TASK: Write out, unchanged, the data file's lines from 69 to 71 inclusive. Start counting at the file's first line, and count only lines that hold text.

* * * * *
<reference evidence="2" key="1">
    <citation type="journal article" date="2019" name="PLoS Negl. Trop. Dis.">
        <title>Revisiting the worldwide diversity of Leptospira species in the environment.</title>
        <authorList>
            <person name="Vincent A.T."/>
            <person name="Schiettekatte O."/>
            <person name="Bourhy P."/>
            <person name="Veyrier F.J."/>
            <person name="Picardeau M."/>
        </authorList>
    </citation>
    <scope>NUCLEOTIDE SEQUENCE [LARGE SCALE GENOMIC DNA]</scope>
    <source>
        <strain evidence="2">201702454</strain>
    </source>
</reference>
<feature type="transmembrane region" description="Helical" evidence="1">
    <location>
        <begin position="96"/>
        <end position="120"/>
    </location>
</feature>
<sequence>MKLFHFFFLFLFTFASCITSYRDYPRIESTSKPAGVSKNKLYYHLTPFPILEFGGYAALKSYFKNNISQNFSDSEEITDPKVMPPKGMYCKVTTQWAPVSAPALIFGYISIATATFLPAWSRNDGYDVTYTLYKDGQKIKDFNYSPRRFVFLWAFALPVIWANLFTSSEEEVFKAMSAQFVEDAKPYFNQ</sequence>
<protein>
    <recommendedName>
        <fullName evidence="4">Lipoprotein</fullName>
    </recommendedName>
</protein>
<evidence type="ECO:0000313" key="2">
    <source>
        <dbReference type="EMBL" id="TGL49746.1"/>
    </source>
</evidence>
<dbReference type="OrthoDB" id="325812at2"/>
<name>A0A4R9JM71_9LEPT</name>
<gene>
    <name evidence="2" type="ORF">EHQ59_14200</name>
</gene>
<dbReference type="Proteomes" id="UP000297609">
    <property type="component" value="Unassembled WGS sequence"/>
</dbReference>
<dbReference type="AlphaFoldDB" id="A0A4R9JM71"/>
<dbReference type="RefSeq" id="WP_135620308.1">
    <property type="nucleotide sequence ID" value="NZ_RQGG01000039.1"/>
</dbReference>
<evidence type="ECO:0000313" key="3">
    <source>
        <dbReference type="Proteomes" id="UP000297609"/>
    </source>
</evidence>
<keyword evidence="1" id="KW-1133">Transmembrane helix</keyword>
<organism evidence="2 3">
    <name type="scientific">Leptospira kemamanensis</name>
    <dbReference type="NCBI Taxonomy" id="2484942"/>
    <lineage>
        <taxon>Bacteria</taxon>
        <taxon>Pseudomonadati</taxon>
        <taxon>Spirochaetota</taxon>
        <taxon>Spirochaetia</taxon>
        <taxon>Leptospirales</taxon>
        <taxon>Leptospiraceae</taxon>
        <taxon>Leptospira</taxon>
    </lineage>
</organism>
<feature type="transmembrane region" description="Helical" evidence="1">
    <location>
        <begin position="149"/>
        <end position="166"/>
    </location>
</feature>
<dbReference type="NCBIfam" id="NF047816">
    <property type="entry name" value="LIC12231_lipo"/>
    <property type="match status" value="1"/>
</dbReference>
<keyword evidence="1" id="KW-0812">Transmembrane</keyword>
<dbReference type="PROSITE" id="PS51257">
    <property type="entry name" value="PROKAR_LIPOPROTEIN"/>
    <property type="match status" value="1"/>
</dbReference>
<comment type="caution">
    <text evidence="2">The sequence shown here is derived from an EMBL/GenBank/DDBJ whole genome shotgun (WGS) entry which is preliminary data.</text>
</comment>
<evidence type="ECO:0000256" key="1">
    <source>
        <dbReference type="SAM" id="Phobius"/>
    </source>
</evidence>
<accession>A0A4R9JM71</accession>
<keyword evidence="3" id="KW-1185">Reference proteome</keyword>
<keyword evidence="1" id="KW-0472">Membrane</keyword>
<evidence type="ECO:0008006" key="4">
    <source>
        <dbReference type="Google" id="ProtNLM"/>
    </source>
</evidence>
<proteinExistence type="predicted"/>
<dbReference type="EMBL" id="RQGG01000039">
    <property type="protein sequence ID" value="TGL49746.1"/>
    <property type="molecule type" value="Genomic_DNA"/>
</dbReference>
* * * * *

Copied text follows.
    </location>
</feature>
<dbReference type="NCBIfam" id="NF047816">